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Objective Design Standards

New state housing laws have limited local control over how and when new apartments and condos can be built.  These new laws also require cities to streamline the approval process for certain types of housing projects. In response to state law, the City of Mission Viejo adopted new design standards in order to comply with state regulations and to help strengthen local control over design of future multifamily and mixed-use projects.  New objective design standards can be found here:

Mission Viejo Objective Design Standards   

What are Objective Design Standards?

According to state law, objective design standards are standards or guidelines that can be uniformly applied without involving personal or subjective judgement by public officials or decision makers. The guidelines should be published in advance and known by both developers and public officials.

Design standards are "objective" if they are measurable, verifiable, and knowable to all parties prior to project submittal. A planning review process based on objective design standards involves no personal or subjective judgment by a public official.

In contrast, subjective design guidelines often require interpretation and discretion. A planning review based on subjective guidelines can be a more time-consuming and less predictable process of discovery and evaluation.

  • Example of an objective design standard: "minimum front setback: 4 feet."
  • Example of a subjective design guideline: “front yard setback consistent with the character of the neighborhood.” This requires a discretionary review and determination as to what “consistent with the character of the neighborhood” means.

Objective design standards hold a promise to be a more efficient, predictable, and equitable path to obtaining and granting of planning approvals for a wide variety of development projects, especially for affordable housing projects. 

Why are Objective Design Standards necessary?

New state housing laws require local government to streamline the approval process for multi-family and mixed-use projects. As a result, the City has developed objective standards and a streamlined permitting process for multifamily and mixed-use projects to comply with new state laws. Below is a summary of the new state laws.

  • CA Senate Bill 330 established Gov. Code § 66300
    • Commonly referred to as the Housing Crisis Act of 2019, which became effective on January 1, 2020. 
    • The HCA affects the city’s review and approval of eligible housing developments, including a requirement that only objective design standards can be applied to eligible housing development projects. Development standards that are subject to interpretation and subjective in nature cannot be applied to the project. 
  • CA Senate Bill 35, Gov. Code § 65913.4
    • Adopted several provisions related to housing, including a streamlined ministerial review process for eligible multifamily housing developments under Gov. Code § 65913.4, which became effective January 1, 2018.  
    • The streamlined review and approval process does not allow public hearings. The process for future development projects must involve little or no personal judgment by the public official or decision maker and strictly focus on assessing a project’s compliance with objective design standards and criteria.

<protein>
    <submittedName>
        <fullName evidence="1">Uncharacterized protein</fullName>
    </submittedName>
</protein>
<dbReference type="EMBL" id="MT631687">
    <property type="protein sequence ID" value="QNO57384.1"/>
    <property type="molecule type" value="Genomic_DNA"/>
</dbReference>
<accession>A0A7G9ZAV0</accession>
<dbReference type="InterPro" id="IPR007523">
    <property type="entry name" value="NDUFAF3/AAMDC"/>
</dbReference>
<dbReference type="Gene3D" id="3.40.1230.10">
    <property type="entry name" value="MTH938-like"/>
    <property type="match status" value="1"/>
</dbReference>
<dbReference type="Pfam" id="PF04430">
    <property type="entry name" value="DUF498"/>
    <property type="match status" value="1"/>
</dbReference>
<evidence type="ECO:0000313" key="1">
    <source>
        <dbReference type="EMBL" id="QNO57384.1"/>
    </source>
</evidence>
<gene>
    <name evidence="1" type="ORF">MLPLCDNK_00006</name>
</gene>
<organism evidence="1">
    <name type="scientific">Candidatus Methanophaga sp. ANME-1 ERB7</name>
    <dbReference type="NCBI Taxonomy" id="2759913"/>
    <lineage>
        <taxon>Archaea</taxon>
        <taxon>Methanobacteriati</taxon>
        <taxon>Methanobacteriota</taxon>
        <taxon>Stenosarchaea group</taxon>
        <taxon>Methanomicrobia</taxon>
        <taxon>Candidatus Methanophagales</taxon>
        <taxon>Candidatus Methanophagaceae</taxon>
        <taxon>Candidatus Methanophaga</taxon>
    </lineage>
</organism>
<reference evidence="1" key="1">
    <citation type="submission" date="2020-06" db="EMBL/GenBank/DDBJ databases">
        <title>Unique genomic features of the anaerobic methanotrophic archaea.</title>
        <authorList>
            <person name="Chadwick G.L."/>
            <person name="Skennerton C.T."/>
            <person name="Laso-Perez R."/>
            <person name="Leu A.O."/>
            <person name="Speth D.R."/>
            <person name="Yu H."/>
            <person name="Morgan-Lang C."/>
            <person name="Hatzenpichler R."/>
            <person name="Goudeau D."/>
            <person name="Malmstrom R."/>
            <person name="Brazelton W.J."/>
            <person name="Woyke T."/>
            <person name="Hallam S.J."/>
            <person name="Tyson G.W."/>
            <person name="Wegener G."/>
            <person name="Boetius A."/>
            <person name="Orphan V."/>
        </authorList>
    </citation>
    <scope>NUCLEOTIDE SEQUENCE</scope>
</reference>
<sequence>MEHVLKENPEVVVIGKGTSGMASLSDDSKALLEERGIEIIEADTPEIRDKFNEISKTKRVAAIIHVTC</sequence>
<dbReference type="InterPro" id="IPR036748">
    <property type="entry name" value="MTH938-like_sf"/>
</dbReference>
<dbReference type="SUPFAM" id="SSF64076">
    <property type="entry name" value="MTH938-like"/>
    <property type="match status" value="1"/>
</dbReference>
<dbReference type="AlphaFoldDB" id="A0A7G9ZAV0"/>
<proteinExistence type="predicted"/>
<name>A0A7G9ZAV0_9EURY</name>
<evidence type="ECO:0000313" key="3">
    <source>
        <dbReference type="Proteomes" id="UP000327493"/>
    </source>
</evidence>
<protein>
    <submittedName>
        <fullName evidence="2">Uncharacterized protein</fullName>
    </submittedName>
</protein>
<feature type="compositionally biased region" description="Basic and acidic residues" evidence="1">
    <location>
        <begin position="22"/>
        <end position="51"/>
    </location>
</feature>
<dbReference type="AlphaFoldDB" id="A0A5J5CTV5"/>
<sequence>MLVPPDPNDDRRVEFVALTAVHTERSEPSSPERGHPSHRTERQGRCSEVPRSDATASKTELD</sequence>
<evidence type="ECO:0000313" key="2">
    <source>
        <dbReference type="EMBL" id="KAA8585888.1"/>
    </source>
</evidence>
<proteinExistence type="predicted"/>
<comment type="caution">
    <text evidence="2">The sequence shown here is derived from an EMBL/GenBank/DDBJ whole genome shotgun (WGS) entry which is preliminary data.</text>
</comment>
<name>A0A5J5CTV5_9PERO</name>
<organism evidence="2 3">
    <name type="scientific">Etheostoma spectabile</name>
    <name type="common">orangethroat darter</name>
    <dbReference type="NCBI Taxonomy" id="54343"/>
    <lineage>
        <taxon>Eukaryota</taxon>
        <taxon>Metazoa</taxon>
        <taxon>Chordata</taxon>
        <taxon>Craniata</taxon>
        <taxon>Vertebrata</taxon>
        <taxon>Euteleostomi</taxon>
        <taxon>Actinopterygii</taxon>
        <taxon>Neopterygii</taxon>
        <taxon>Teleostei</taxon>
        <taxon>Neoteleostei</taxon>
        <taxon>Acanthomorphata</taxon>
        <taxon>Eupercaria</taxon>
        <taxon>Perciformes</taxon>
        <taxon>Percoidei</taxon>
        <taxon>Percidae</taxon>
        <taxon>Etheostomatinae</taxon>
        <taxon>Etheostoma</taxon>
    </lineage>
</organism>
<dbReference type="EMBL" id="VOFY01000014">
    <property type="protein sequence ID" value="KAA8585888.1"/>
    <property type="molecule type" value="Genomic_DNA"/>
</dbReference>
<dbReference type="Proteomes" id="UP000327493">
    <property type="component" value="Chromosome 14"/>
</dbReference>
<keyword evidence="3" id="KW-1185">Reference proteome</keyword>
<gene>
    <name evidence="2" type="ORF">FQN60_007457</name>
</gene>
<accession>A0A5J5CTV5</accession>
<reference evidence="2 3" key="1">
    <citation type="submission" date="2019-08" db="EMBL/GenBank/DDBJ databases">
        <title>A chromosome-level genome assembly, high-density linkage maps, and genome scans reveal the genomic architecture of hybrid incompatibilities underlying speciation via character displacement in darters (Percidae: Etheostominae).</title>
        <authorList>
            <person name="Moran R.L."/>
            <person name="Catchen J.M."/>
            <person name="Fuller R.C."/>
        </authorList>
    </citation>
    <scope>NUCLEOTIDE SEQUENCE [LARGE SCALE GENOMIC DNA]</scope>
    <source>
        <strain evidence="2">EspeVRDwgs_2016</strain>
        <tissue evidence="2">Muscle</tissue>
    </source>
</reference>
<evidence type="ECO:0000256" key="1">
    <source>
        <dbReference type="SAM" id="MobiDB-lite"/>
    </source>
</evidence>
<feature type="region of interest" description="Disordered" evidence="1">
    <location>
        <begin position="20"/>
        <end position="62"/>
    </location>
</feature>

The purpose of Objective Design Standards is to provide regulations that require high quality multi-family residential development with a clear set of rules that are understandable by the public, city and development community in order to facilitate an efficient review process that results in buildings that are appropriate for their context and environment. In application, these Objective Design Standards are intended to accomplish three goals:

  1. Preserve the character of Mission Viejo neighborhoods by balancing the form and design of existing development with new construction techniques and typologies.

  2. Encourage human-scaled buildings that adhere to zoning regulations and promote high quality site and building design.

  3. Emphasize a pedestrian-oriented environment where buildings and public realm design are cohesive and complementary of a diverse range of uses.

How are Objective Design Standards applied?

The Development Code contains development standards that regulate building height, setbacks, density, intensity and various other development elements that are already objective in their application. The Objective Design Standards do not replace these development standards found within the Development Code and/or master plans; however, the intent of the new standards is to supplement the Development Code for multi-unit residential projects. The new objective design standards will modify existing subjective guidelines and standards found in the zoning law, master plans, and design guidelines. The new objective design standards will provide clear and measurable criteria and specific direction for project design, such as site layout, building orientation, building design, pedestrian connections and more.  When a new project is proposed, development applicants will be required to comply with both the Development Code and Objective Design Standards. 

Can an Applicant Choose to Not Use Objective Design Standards?

Yes. The new standards are offered as a voluntary program for applicants seeking a streamlined review process. Applicants may propose an alternative design that deviates from objective design standards using the City’s current discretionary review and design review process.

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